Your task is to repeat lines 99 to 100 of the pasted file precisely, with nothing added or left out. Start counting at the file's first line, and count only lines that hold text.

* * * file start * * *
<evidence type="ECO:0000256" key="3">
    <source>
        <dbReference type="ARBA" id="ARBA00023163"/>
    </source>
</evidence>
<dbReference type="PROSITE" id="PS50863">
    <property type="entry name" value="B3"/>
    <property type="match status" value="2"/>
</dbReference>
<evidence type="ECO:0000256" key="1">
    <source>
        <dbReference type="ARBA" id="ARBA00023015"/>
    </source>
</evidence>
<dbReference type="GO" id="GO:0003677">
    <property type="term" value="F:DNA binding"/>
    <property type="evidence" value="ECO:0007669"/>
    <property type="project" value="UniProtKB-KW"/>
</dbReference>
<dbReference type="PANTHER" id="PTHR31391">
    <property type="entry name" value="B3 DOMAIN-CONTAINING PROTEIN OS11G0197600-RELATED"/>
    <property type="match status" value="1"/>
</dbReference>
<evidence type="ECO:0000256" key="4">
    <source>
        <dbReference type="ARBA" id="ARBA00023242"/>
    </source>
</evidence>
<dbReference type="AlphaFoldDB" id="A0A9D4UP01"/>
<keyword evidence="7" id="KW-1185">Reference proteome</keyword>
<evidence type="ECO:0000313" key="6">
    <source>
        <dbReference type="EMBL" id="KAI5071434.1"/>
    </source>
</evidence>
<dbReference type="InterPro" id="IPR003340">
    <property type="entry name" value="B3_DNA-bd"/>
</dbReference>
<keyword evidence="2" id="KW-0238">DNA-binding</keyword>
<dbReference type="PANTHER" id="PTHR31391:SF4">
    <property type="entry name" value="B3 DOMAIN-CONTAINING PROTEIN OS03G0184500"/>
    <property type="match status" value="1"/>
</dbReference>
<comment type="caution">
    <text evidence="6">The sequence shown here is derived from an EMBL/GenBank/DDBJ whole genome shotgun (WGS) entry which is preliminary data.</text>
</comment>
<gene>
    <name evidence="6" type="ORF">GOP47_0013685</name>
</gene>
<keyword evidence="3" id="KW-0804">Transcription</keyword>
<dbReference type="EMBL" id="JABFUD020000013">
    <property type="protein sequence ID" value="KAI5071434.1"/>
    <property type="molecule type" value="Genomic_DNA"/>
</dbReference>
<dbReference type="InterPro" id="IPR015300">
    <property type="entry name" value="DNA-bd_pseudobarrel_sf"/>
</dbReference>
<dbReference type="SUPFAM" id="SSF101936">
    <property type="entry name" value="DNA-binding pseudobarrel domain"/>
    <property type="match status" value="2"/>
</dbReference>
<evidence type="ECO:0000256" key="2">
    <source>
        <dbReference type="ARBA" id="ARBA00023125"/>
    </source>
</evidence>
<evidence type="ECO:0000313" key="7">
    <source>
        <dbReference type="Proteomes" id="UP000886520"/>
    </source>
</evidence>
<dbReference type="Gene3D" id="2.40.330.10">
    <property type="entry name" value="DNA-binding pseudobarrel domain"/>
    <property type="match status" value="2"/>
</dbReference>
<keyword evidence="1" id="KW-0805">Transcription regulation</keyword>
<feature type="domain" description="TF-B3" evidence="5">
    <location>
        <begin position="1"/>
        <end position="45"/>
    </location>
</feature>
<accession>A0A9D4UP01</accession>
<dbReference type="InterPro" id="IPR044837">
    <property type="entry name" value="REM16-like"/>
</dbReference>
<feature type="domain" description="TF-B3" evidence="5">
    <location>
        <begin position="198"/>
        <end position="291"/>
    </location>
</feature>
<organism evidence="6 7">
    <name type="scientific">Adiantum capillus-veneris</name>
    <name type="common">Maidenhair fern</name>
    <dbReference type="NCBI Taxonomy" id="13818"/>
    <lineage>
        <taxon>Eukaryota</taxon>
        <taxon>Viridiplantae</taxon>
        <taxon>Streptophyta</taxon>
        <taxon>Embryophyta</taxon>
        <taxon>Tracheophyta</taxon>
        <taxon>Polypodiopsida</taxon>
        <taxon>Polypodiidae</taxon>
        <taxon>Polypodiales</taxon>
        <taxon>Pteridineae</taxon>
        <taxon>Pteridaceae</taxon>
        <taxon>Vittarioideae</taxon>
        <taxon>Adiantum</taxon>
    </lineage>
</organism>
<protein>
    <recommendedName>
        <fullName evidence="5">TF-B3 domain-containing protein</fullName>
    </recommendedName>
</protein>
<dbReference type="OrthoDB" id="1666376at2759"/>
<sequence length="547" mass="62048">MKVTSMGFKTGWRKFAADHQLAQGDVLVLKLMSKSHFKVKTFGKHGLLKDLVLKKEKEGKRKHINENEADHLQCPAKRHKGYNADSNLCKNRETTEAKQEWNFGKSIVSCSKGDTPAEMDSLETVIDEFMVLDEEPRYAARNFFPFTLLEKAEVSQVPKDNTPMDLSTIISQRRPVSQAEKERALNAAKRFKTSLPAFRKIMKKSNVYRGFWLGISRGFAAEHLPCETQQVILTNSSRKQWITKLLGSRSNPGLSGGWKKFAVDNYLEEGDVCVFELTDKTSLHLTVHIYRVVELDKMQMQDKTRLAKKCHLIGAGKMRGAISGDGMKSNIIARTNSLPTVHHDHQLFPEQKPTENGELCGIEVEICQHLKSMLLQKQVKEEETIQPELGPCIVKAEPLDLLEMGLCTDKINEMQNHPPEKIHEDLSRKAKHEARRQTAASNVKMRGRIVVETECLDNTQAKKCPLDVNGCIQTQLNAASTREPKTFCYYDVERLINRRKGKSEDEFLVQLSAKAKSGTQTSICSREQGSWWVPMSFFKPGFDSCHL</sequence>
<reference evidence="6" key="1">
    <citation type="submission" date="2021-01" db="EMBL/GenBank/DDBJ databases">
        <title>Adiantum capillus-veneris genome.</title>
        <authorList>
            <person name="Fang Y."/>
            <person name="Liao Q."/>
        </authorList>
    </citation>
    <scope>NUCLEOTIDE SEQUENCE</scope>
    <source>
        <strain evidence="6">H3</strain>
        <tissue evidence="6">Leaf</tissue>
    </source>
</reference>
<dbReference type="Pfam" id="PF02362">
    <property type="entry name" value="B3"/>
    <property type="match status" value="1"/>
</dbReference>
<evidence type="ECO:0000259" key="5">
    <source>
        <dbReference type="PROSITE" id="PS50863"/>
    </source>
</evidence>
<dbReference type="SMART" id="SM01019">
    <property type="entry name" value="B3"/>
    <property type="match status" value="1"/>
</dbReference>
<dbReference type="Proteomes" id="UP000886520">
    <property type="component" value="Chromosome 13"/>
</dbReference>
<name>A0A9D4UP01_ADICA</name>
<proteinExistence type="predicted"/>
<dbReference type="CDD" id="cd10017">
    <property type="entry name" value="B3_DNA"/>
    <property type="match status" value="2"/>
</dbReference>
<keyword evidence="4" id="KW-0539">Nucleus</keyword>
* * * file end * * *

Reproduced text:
        <taxon>Viridiplantae</taxon>
        <taxon>Streptophyta</taxon>